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October 25-31, 2006

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La Victima

Photograph by Dave Lepori
The son also rises: Sammy (Eric Avilés) leaves his mother (VIVIS) in the 1930s to live in the United States.

Crossing Over

Teatro Visión's 'La Victima' follows generations of migration in one family

By Marianne Messina


STARTING IN 1915, Teatro Visión's La Victima shows us snippets of a Mexican family's history as it becomes entwined in America's fickle immigration policy. First performed in 1976, the play's sweeping plot hits the high-profile Mexican-American issues up to that time. In the late 1930s, amid political "promises to rid the country of Mexicans," Amparo (VIVIS) and her husband Julian (Rodrigo García) are separated from their son Sammy (Eric Avilés). (The talented VIVIS breathes realism into the mother ideal: strong, resilient, loving, sacrificing, adding a touch of humor to every pain.)

Amparo and Julian struggle to make a life with their two other children, while Sammy grows and prospers in the United States with the family who took him in. Sammy becomes a soldier in the Korean War; his two siblings make their way to the United States and become involved in the labor protests of the '60s and '70s. Everyone has issues with border patrol, including Sammy, who joins them but has qualms when he is asked to conduct raids.

Throughout the play, the texture of the action is tempered by a mellow folk combo of guitars, accordion and singers, who fill in historical background through the interludes. The creative concert of theatrical elements in this production speaks above the words, 60 percent of which are in Spanish. (The Spanish song lyrics are rendered in English supertitles, and non-Spanish speakers can look forward to Blood Wedding, next spring, which will feature English supertitles in its entirety.) The large, pale pastel tiles of the stage floor are patterned in narrowing rows that give a sense of perspective reaching into a far distance. The performance space is kept clear but divided into halves, front and back, by high chain-link fencing with swirl-wire atop it, reminiscent of the divide in Teatro Visión's Electricidad between the haves and have-nots. Two couples painted on two tall diptychs provide portals for the actors, but they also suggest the revolving door of the U.S. border for families such as Amparo's.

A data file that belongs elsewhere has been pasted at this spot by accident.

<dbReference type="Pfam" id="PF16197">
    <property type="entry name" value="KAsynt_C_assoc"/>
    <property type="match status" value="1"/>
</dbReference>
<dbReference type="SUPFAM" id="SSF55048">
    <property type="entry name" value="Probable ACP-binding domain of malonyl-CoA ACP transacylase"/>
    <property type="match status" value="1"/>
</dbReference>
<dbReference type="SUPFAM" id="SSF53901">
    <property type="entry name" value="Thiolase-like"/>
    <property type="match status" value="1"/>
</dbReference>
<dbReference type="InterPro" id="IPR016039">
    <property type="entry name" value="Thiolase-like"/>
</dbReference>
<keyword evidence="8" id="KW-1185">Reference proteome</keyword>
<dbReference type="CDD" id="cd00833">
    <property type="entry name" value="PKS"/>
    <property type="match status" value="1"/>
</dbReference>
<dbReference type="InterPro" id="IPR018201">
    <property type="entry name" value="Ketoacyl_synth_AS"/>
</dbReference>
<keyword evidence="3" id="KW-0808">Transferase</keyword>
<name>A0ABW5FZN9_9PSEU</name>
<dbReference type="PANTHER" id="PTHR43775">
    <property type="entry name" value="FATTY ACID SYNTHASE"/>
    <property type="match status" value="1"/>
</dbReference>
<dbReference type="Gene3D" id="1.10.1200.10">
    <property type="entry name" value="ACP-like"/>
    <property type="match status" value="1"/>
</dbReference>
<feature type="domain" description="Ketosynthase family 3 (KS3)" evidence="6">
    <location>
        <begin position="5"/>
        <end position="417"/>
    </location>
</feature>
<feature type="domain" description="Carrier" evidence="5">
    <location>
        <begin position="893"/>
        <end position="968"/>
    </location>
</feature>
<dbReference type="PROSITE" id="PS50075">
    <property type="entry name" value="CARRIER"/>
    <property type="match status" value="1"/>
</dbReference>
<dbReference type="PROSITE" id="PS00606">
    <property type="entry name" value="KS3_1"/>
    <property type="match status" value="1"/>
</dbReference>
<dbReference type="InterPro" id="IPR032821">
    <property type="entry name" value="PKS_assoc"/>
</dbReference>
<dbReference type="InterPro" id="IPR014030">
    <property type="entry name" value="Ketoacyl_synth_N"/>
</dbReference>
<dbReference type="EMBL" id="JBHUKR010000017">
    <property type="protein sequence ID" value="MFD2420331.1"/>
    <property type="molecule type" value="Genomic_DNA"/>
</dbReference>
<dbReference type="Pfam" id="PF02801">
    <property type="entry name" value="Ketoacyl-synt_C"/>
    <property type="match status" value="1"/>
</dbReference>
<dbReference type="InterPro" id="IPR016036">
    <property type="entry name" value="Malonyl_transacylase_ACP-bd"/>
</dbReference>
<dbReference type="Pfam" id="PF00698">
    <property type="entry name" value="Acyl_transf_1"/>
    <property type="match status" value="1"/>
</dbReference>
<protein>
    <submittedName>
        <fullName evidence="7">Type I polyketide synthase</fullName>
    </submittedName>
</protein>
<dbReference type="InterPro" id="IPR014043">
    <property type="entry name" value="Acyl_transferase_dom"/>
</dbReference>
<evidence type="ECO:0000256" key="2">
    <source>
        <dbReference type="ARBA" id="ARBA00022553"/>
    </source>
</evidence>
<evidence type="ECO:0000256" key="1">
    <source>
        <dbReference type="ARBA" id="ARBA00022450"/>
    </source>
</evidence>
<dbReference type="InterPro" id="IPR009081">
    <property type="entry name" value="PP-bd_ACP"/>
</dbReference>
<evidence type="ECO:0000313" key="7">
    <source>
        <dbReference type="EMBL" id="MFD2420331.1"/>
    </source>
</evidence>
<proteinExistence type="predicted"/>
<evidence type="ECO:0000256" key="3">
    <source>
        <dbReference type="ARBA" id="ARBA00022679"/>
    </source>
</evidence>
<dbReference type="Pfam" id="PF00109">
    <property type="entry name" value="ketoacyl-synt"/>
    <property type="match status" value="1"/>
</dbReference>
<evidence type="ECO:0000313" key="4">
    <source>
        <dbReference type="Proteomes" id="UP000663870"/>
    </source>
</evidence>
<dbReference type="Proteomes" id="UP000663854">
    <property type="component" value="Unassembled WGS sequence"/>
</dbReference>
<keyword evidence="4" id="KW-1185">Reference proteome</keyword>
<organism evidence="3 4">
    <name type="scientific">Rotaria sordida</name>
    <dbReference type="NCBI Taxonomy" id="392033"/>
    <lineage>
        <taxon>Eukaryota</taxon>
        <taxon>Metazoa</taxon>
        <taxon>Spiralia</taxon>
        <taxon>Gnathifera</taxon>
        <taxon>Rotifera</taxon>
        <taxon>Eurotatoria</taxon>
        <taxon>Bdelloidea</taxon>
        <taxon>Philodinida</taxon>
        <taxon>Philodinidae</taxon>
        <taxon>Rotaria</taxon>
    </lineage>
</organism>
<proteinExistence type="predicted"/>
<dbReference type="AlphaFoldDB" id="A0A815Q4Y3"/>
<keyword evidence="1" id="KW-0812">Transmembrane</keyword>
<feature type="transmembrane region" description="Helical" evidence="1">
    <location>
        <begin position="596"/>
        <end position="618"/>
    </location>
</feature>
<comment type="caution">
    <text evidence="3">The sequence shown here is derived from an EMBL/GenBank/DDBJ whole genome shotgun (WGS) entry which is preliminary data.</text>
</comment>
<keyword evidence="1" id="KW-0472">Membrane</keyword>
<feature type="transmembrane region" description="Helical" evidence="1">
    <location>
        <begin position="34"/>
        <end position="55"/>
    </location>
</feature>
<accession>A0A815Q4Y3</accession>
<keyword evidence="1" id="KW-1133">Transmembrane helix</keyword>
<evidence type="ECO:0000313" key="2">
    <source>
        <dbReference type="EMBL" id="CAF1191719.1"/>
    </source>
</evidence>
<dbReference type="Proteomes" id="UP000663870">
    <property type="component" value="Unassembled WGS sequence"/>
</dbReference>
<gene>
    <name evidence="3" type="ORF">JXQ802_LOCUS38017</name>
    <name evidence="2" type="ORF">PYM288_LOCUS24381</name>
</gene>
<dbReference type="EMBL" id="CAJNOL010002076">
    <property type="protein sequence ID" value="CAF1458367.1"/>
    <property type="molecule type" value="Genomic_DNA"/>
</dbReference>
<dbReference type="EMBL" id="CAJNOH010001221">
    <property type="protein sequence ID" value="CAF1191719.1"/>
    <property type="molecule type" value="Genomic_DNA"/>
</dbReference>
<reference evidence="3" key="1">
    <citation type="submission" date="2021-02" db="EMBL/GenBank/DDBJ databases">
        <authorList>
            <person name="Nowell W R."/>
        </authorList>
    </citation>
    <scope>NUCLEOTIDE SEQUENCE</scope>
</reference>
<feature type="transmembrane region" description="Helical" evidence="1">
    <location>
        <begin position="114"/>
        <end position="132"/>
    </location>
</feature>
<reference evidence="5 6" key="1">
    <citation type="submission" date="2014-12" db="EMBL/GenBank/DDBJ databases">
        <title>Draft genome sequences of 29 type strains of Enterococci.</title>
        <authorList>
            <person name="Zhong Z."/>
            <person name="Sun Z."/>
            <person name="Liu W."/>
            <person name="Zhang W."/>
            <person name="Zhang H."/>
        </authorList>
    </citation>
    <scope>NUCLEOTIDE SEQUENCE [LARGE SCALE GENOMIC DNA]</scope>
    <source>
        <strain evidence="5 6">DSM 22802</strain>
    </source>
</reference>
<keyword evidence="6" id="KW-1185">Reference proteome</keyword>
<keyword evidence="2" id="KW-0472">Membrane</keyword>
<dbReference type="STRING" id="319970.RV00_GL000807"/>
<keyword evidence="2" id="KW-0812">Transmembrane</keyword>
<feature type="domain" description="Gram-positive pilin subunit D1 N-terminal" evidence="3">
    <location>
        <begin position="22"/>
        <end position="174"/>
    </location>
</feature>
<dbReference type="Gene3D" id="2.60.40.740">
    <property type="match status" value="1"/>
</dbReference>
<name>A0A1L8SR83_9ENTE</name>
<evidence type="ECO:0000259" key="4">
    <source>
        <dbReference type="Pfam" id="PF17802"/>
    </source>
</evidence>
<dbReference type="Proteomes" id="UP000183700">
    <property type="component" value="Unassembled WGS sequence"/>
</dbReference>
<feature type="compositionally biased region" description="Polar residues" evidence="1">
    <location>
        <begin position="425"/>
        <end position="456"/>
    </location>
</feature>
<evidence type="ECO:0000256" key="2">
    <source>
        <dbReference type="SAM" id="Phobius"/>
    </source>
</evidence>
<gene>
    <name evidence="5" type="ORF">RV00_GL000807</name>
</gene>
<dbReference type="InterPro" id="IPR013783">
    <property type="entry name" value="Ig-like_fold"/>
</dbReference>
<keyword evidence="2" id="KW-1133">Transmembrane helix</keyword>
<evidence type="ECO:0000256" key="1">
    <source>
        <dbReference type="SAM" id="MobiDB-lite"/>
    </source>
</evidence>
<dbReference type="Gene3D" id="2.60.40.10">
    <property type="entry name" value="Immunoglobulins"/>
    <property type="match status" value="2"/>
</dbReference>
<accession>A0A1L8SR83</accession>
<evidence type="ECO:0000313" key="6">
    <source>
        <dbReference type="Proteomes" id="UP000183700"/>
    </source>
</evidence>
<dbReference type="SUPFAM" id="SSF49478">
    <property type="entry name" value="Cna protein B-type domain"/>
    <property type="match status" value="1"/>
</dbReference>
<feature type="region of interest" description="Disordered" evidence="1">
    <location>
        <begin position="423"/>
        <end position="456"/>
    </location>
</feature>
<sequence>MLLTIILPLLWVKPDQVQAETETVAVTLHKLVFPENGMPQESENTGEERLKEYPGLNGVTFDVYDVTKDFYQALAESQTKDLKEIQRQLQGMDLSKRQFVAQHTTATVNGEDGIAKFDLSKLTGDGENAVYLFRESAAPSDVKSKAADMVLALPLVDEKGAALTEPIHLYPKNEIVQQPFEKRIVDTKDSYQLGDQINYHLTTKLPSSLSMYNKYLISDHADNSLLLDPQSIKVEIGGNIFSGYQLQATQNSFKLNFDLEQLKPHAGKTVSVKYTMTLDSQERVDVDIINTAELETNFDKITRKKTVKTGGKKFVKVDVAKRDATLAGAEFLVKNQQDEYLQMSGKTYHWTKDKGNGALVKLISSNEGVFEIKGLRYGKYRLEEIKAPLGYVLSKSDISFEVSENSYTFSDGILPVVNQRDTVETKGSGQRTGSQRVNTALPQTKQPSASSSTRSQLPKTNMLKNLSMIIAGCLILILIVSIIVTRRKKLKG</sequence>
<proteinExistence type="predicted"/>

The two acts of the play divide nicely between the first half, which is steeped in the music, language and sensibility of Durango, Mexico, and the second half, in which we see the tensions of a family divided along the cultural and economic lines that the fence comes to signify. Rock-influenced "La Bamba" and Caribbean-flavored "Lemon Tree" and even a little bayou boogie break into the feel of Mexican folk music. The first half is also brimming with creativity and dance: a ballroom scene, a choo-choo line of people stamping in a row across the stage to create a "train," the sound of castanets rendering its puffing engine.

The ensemble action in the second act becomes picketing. Still, the strong aural presence of the folk band establishes the continuity of a culture, while its visual presence adds to the sense that this story has many observers. Director Elisa Marina Alvarado ensures that there are always observers. Nameless women sit on the set boxes around the edges of the action; people mull behind the fence looking in. There's a sense that the family members being portrayed are representative (la raza) or seminal, making way for those affected by their actions and owing to those who have gone before. This constant presence of others appears in drawings of faces on the set boxes and in Jacob Vega-Canote's final slide show (mounted on tall narrow panels to either side of the stage), rows and columns of changing faces. As a member of humanity, the effect is a powerful sense of nexus; but as an individual it brings the claustrophobic sense of inundation. Sammy, like the world at large, responds to both these impulses, so he lives with both sides of an ongoing debate that the play, like history, leaves unresolved.


La Victima, a Teatro Visión production, plays Thursday-Saturday at 8pm and Sunday at 2pm through Oct. 29 at the Mexican Heritage Plaza Theater, 1700 Alum Rock Ave., San Jose. Tickets are $7-$40. (408.272.9926)


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